She began by just coming to the last period of the day, each class period is 45 minutes long. Now she’s coming to two class periods and I’d like to increase it to three before school is over. I’ve been bringing scent swatches to school to practice alerting, rather than asking her to live alert to a stranger in a new environment. I have to be pretty obvious with it at this point, but am hoping once she realizes that alerting is fun at school too, she will improve. My biggest challenge is the low parties. I think I may have to ask to leave the classroom to reward her since we can’t have an exciting enough low party while the teacher lectures without being a huge distraction. As she gets practice and gains confidence, hopefully we will be able to party quietly in class with a little less excitement, but for now I need to focus on making alerting in school just as exciting as alerting at home.
Her alerting at home is fantastic and we are working on “Show me”. This morning we did a scent session and she did really well. I gave my mom a swatch to put in her hand, then let Suzie in. I must have made a mistake and accidentally gotten some spit on my hand because as soon as I let her in, she started pulling the bringsel from my belt loop. She jumped on me, and I asked her to sit and paw me politely, then I took the bringsel from her and asked her to “show me”. While not exactly crisp, she did a great job of searching for the source of the scent. Within 30 seconds she realized it was in my mom’s hand on the couch and began scratching at it. We then had a huge party with ½ a jar of baby food, lots of scratching behind the ears, some ham, more petting, a cheesestick, and more loving. I’m trying to make sure that low parties are the best thing that has ever happened to her to keep her excited about alerting.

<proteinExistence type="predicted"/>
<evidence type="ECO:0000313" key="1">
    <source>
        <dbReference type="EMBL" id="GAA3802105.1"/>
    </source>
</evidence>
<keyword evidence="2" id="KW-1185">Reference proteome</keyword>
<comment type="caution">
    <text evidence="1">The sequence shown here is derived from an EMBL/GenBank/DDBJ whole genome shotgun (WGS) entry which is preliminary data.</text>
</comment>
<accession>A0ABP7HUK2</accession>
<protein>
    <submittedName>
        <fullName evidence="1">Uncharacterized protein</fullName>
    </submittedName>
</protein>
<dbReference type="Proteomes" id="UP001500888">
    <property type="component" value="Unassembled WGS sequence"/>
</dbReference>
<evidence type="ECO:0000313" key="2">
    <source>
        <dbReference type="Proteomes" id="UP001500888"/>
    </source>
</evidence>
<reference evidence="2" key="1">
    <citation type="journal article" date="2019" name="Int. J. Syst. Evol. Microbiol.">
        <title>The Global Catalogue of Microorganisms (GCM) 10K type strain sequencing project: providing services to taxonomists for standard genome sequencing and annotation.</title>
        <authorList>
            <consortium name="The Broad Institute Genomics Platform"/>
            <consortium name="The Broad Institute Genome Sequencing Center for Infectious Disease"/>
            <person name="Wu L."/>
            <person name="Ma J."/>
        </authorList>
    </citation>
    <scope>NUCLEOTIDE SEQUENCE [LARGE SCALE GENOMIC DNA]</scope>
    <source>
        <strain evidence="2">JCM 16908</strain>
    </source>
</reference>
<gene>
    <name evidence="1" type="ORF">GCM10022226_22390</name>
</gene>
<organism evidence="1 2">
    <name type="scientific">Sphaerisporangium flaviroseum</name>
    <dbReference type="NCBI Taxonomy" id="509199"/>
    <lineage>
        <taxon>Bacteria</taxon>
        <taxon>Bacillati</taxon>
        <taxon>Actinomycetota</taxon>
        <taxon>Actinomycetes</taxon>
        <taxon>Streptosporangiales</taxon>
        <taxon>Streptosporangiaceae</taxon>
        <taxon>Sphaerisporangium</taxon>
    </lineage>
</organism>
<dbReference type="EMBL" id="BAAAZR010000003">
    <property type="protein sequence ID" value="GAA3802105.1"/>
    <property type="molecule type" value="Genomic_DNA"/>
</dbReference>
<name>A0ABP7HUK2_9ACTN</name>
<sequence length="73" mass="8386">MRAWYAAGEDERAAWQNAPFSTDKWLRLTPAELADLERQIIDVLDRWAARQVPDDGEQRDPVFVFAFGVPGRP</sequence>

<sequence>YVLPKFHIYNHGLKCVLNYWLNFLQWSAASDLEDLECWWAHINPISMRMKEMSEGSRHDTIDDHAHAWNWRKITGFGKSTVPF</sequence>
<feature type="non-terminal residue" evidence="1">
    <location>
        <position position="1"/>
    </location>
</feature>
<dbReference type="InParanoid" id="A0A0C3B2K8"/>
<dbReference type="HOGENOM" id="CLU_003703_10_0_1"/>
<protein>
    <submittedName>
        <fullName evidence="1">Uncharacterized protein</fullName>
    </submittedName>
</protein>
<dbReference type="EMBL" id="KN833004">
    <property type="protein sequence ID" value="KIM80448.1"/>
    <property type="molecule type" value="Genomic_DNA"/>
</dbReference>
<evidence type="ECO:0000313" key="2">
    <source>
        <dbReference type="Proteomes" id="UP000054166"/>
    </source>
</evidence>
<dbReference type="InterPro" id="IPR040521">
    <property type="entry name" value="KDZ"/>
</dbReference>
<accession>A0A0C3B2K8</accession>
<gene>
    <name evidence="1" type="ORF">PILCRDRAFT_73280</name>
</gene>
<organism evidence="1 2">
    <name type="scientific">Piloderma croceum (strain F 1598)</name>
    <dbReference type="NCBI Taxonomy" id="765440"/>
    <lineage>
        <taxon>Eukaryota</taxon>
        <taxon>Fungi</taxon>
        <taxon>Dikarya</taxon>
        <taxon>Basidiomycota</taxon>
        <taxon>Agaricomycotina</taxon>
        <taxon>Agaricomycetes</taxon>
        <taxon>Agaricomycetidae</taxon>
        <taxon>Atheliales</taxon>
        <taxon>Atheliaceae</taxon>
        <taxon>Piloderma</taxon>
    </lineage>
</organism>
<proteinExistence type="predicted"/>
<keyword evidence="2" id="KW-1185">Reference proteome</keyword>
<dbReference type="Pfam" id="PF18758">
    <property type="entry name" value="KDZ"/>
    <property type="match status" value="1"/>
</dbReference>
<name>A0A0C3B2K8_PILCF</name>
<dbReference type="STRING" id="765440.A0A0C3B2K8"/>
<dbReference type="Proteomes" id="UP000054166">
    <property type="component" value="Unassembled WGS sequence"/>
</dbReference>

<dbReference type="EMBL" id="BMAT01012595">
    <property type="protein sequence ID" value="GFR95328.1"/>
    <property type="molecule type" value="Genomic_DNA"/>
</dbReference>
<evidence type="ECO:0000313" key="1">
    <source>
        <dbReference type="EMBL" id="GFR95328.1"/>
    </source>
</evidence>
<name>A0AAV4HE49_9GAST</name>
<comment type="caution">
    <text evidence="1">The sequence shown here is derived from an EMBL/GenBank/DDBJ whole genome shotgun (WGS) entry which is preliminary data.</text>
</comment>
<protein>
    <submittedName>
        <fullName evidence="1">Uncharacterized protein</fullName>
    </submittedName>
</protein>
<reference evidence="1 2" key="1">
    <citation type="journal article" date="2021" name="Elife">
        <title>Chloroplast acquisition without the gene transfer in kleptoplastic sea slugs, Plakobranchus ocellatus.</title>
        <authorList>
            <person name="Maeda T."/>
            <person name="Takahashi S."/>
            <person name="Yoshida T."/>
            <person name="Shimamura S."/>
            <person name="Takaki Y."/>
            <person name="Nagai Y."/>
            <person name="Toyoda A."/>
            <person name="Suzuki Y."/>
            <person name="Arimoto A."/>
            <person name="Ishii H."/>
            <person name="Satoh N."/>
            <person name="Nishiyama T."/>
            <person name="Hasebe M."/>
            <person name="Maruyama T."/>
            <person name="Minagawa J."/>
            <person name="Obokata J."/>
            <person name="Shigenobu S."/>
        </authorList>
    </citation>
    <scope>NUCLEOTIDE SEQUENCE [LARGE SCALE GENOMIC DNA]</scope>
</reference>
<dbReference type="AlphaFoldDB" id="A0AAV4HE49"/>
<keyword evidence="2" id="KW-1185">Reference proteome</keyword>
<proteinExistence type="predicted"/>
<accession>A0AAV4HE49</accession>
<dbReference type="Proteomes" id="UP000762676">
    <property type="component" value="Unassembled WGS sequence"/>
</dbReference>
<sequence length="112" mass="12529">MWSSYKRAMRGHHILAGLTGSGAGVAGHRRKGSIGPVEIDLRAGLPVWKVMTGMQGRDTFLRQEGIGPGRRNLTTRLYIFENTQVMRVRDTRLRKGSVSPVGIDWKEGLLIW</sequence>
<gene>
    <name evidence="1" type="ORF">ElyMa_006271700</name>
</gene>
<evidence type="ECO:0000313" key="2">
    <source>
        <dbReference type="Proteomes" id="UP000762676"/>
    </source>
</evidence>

Also, yesterday morning the owner of a pup I was training came to take the pup home. They were there for a while and as we were by the door talking before they left, Suzie started to pull a bringsel off the front door. They asked what the thing on the door was – meaning the bringsel – and I told them what it was. With the bringsel in her mouth, Suzie walked among the four of us - the couple picking up their pup, my mom, and me. Suzie stopped in front of me and I thought she was about to jump up to finish the alert chain, but she didn’t. She instead went over to the wife and jumped on her – full body alert. She was very adamant who it was. The couple then said that they hadn’t eaten anything all day, so it was very likely she was a low. I didn’t feel right asking the lady if I could stick a needle in her finger to make her bleed, so I gave Suzie the benefit of the doubt and rewarded her. While I don’t know for sure that the woman was low, Suzie was very sure of herself, and I’d rather reward her for a wrong alert than not reward her for a correct one. What was really exciting was this was the first time Suzie jumped on the person she thought was low – she has always jumped on me to alert. If she can do this consistently, I think it will be a huge help to her permanent family because they will know if she is alerting to the T1d , or if she is alerting to someone else.
Lastly, Suzie is now considered “Available”. She will not be able to go to her new home until late July or August as I’d like to make sure she has as solid foundation as possible since she is considered a “started DAD”. But, now that she is successfully alerting and we are working on crisping things up, I feel she is ready to be put up for adoption. I don’t have strict rules on the location of the new family, but I would like them to be within a 3-4 hour drive of either Lexington or Philadelphia. I’d like the new owners to be relatively close to me in case issues arise and so that we can work together during the transition phase with Suzie. I will be attending the University of Pennsylvania in Philadelphia next year, so if the new owners were within driving distance to there, we could work together while I’m at school, and if they are near Lexington, we can work together while I’m out of school.
If you or anyone you know is interested in Suzie, you can visit the “Available D.A.D.s” page to read more about Suzie. Or you can contact me. I highly recommend researching DADs to see if one would be a good fit for you, but I believe that in many instances they can do great things to help keep their T1D safe.